for LEED, there is a significant call for specialists to guide the design and construction of India’s swelling green building landscape.

LEED LAB The Lab in India is a multidisciplinary immersion course that utilizes the built environment to educate and prepare students to become green building leaders and sustainabilityfocused citizens. To help bolster this green construction, LEED has partnered with universities across the world to create this Lab, an interactive multidisciplinary course that uses project-based learning to educate and prepare students for careers in green building and sustainability. During the course, students examine the performance of buildings on their own campus and choose one building where they facilitate the entire LEED Operation and Maintenance (LEED O+M) rating system with the goal of certifying the building. The immersive program teaches students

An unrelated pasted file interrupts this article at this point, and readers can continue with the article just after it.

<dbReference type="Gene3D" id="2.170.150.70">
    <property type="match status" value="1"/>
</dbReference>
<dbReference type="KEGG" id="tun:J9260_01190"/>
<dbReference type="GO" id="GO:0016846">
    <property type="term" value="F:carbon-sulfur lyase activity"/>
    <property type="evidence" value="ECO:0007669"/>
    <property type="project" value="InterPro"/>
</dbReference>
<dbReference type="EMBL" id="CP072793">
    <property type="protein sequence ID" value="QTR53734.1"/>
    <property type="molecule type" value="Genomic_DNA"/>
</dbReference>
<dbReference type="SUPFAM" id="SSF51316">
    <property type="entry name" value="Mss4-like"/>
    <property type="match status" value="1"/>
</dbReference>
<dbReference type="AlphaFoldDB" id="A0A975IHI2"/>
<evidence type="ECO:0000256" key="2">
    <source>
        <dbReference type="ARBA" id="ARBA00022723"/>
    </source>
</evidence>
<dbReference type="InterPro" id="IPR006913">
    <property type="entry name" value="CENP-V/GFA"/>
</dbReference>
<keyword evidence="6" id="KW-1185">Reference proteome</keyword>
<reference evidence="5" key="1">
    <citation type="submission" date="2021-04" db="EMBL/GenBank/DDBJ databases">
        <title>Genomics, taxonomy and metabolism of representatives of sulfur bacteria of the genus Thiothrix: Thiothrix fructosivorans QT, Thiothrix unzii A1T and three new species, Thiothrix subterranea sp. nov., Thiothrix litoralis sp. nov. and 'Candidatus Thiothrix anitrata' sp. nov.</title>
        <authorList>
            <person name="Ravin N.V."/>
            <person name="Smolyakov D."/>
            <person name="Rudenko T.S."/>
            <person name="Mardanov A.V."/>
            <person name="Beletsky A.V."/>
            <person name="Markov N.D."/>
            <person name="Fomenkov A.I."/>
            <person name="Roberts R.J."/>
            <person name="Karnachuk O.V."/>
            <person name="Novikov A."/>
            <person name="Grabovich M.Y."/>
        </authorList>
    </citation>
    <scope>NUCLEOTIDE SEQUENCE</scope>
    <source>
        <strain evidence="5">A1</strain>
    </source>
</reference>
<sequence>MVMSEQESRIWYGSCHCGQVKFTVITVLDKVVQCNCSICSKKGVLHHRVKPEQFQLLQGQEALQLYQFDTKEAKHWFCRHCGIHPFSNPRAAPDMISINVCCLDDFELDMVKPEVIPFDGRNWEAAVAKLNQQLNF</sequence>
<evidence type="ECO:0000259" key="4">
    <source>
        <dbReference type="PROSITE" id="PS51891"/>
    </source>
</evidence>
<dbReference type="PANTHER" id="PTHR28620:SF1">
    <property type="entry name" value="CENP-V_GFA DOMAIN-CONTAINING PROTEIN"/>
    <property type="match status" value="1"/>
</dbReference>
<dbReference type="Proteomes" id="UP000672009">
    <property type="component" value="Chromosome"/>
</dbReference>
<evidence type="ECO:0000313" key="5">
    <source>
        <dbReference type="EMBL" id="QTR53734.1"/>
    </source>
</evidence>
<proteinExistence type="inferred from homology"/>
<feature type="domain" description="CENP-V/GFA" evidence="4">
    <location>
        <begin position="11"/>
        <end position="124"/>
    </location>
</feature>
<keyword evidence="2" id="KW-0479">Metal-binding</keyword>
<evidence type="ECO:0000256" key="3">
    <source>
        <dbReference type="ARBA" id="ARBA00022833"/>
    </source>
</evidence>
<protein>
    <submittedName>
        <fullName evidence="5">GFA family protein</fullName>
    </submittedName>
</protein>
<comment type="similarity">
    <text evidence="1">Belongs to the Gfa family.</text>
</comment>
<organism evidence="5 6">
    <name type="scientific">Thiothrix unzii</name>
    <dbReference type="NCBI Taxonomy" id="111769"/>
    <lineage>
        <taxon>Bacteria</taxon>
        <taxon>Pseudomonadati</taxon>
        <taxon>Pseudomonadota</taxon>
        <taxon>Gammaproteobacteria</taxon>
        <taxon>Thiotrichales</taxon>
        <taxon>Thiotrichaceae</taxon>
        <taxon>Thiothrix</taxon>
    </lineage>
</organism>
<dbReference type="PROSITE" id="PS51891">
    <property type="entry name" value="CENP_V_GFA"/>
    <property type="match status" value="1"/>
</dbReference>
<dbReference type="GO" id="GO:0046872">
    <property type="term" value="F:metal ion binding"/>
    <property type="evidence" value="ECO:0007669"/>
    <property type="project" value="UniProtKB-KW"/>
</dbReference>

the foundational concepts of green building, provides them with projectbased LEED experience and prepares them to enter the green building field. At the close of the course, students take the LEED AP O+M examination to earn their LEED AP credential, which demonstrates proficiency in today’s sustainable, design construction and operations standards and is a valuable tool for showcasing knowledge, experience, and credibility in the green building marketplace. The first LEED Lab in India was launched in 2016 at the Knowledge Institute of Technology (KIOT) in Salem, Tamil Nadu. There are now eight LEED Labs throughout the country, with an additional 30 schools teaching LEED curriculum. While the courses are frequently taken by engineering and architecture students, young professionals of all backgrounds find that LEED’s internationally recognized credentials make them more competitive in the architecture, construction, real estate, and green industries. 49